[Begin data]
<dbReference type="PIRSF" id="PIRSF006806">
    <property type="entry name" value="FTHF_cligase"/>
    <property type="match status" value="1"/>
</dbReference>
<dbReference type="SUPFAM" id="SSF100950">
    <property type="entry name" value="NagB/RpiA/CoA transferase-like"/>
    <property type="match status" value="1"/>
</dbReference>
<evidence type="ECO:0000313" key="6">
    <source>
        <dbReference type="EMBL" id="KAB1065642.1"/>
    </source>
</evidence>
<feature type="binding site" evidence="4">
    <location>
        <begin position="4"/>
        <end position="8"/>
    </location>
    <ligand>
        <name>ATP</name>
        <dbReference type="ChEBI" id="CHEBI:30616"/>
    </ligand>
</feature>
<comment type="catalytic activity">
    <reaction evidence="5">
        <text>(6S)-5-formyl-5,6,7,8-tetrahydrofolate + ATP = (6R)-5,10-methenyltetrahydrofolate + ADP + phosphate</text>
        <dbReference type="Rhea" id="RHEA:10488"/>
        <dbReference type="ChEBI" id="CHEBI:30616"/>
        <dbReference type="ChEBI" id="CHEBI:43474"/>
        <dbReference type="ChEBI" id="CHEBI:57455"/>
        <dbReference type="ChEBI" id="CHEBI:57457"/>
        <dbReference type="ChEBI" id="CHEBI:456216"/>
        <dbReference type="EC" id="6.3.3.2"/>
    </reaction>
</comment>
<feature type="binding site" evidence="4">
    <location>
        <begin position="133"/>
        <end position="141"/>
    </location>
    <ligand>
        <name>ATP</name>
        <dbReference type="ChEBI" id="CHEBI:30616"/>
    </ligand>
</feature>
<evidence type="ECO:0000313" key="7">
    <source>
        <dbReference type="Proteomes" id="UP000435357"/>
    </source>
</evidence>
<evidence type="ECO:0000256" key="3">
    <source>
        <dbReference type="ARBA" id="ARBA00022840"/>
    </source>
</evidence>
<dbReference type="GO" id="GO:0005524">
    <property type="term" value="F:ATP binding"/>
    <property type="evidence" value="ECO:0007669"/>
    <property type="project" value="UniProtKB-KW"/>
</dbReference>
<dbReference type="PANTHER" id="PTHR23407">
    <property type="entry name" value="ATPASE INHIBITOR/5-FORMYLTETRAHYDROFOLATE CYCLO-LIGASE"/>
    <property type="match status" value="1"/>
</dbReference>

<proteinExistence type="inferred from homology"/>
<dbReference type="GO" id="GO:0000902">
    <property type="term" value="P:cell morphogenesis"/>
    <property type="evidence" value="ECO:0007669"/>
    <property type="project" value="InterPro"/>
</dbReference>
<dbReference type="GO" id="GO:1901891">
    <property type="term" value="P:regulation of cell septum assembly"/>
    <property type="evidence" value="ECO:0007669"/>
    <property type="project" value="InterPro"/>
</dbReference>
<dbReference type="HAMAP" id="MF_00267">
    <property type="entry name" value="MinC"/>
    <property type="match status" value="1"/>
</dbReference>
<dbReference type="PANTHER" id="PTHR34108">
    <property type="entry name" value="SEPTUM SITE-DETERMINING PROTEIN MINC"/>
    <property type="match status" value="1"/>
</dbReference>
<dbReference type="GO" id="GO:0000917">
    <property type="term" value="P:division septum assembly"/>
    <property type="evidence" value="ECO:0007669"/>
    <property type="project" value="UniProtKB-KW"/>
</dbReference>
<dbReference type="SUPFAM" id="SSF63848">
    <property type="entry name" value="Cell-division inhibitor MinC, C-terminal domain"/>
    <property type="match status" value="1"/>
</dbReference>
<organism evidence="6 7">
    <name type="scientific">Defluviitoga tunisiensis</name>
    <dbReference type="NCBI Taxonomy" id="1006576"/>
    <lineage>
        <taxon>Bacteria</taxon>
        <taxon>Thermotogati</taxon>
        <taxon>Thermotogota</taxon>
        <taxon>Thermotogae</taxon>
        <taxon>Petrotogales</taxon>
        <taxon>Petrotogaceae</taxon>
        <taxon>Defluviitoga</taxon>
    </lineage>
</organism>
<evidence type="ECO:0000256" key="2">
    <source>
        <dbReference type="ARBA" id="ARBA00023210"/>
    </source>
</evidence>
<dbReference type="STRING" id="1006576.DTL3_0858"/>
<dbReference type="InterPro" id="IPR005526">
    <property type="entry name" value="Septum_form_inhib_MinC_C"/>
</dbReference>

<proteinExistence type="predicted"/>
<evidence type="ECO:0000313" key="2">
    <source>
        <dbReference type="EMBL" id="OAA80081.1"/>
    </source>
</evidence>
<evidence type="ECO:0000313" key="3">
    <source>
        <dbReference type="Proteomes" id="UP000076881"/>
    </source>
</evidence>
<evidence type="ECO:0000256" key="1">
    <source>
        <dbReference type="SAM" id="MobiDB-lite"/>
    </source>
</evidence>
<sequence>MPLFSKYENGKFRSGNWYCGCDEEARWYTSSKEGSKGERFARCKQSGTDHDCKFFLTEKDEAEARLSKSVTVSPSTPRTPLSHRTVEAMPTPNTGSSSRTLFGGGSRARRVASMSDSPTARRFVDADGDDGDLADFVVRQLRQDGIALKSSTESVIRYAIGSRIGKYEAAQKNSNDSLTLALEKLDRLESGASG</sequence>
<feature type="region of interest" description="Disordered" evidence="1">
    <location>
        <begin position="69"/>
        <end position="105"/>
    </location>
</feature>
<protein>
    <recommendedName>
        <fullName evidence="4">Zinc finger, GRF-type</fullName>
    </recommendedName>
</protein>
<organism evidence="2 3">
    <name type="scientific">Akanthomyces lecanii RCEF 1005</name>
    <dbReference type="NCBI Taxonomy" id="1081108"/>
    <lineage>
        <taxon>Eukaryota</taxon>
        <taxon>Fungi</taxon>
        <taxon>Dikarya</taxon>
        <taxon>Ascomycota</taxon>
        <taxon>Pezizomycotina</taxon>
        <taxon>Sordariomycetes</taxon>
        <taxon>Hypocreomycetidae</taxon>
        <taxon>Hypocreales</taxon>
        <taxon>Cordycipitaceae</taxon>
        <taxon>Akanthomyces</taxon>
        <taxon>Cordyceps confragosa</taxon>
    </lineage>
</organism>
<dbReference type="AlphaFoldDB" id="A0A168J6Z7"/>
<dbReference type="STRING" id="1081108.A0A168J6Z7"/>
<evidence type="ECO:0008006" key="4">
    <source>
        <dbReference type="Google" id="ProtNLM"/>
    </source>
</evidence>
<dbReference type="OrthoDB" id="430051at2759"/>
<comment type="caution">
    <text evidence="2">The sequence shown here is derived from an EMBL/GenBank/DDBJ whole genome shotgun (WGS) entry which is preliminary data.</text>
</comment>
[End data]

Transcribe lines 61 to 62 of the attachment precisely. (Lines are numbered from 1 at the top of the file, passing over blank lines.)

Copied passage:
<dbReference type="PANTHER" id="PTHR23407">
    <property type="entry name" value="ATPASE INHIBITOR/5-FORMYLTETRAHYDROFOLATE CYCLO-LIGASE"/>